For Andover’s Ryan Puglisi, earning one of Union College’s most prestigious scholar-athlete awards was as much an honor as it was a call to action.

Earlier this month, Puglisi, a junior, became the first men’s lacrosse player to receive Union’s Ritterbush Award, which honors “The student who best exemplifies ‘mente et corpore’ — sound mind and sound body — the attributes of a scholar-athlete.” One male and one female athlete from the school take home the award each year.

“I had the chance to talk to (businessman) Stephen Ritterbush (Union, class of 1968),” said Puglisi. “He reminded me to always live life like an adventure, and to make sure that what I do, whether it is work related or not, brings me happiness and joy. Otherwise, what is the point?

“That is something that I’ve always tried to live by. But, for some reason, his delivery and stories, and the way he relayed this message really resonated with me, and will truly be something I live by for the rest of my life.”

Puglisi has already built an impressive resume.

A former Andover High (class of 2017) star — and son of longtime Golden Warriors coach Wayne Puglisi — Ryan was five games into his third spring as a starter for the Union lacrosse team when the season was cancelled due to the coronavirus. Union (4-1) was ranked No. 10 in the country prior to the stoppage.

The 6-foot-1, 200-pound defender was All-Liberty League in 2019, finishing second on the team with 23 caused turnovers and added 32 ground balls. Union advanced to the third round of the NCAA Division 3 tournament, and finished No. 12 in the country. As a freshman, he appeared in all 15 games for Dutchmen, making six starts.

“In my eyes, the defense is the backbone of the team,” said Puglisi. “It’s not only our play that we need to make sure is on point. We need to be able to communicate everything. We never know who will be in front of us. We have to be able to adjust on the fly and keep everyone in line.

“The pace of play in college is so much faster than high school. The level jump was shocking. It hits you quick and you need to adapt fast. I’m proud of my athletic or academic accomplishments, but I’m more proud of the person Union has helped mold in the process.”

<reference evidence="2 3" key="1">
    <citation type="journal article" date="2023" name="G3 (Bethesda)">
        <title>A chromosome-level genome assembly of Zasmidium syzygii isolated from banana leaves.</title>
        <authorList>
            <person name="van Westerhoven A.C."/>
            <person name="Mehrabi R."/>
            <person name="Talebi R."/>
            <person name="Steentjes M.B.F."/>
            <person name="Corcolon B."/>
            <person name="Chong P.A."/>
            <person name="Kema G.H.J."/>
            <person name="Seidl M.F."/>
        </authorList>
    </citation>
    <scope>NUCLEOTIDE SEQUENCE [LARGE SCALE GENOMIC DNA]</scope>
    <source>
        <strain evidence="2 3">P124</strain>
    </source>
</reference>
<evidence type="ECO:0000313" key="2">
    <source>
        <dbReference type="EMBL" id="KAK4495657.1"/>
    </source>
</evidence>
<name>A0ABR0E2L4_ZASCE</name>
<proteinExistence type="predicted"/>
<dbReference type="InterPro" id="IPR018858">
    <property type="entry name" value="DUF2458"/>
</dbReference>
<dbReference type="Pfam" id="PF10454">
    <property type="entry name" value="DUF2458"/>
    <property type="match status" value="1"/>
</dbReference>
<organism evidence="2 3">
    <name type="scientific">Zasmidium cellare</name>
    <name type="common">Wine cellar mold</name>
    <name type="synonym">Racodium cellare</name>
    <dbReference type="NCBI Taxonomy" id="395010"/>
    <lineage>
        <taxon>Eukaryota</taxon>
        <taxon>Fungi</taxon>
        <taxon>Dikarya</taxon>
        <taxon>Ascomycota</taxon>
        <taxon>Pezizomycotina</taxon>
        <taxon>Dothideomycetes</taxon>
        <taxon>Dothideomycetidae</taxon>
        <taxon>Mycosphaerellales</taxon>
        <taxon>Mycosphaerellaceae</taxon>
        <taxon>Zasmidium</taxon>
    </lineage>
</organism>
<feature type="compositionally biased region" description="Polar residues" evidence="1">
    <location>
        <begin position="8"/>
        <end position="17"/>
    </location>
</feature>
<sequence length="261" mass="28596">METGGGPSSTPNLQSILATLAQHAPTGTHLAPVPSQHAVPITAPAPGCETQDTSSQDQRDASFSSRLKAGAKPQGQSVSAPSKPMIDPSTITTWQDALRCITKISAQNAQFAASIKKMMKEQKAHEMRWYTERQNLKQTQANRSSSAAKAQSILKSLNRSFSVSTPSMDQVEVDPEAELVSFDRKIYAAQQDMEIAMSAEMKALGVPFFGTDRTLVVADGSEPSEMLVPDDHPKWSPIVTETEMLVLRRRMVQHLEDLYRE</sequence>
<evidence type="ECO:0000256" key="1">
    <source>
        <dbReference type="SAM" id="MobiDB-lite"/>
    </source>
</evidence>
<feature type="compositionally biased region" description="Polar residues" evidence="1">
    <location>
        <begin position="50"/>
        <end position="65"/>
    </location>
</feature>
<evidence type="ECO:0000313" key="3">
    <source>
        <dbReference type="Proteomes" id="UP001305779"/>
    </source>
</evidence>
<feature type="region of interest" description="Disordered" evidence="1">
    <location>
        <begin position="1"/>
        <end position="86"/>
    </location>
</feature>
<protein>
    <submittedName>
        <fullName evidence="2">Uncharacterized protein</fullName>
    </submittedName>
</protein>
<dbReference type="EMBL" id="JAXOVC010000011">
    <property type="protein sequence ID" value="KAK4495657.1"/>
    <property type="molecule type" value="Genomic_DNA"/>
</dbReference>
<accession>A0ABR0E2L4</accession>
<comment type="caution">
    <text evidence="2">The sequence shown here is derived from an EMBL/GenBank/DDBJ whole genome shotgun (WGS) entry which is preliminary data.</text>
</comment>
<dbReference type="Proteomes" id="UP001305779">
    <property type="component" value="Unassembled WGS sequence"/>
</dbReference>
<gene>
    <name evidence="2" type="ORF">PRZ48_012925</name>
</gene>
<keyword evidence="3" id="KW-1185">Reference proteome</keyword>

Growing up, and then at Andover High, lacrosse was a family affair for the Puglisis.

Wayne, Ryan’s father, spent 20 seasons as Golden Warriors head boys lacrosse coach (2000-19). He compiled a 243-145 record.

Ryan broke into Andover’s lineup as a starting defender as a sophomore in 2015. He was twice named All-MVC (2016-17), and as a senior was named to the All-Eastern Massachusetts Lacrosse Coaches Association team, leading Andover to a 16-5 record

“Playing for my dad will forever be the greatest thing I’ve ever done,” said Ryan, who also played varsity basketball. “He taught me so many lessons through lacrosse that will always be a part of who I am. Having my dad as my coach, he told me I would have to work twice as hard for everything I wanted to achieve. That is something I will carry with me forever.”

In his final two high school seasons, Ryan shared the field with his brother, now-Springfield College goalie C.J. Puglisi (AHS, 2019).

“I’ll never forget how happy and proud it made my dad to see his two sons playing side by side,” said Ryan. “I remember our car rides home blasting the same song after every win and the deadly silence after every loss. I remember the memories I made playing alongside my brother and father the most.”




Union College lacrosse star Ryan Puglisi won the school’s Ritterbush Award for his work on the field and in the classroom.

The mechanical engineering major boasts a 3.819 grade point average. He’s a member of the Tau Beta Pi Engineering Honor Society and the Omicron Delta Kappa National Leadership Honor Society. He is currently interning at Raytheon.

“I take immense pride in my studies,” he said. “Lacrosse isn’t going to pay the bills after college, so making sure I have my work straight is always first priority. I wouldn’t say I’m studying all hours of the night, but I have without a doubt had some late nights. As a mechanical engineer there is never an easy class or term.”




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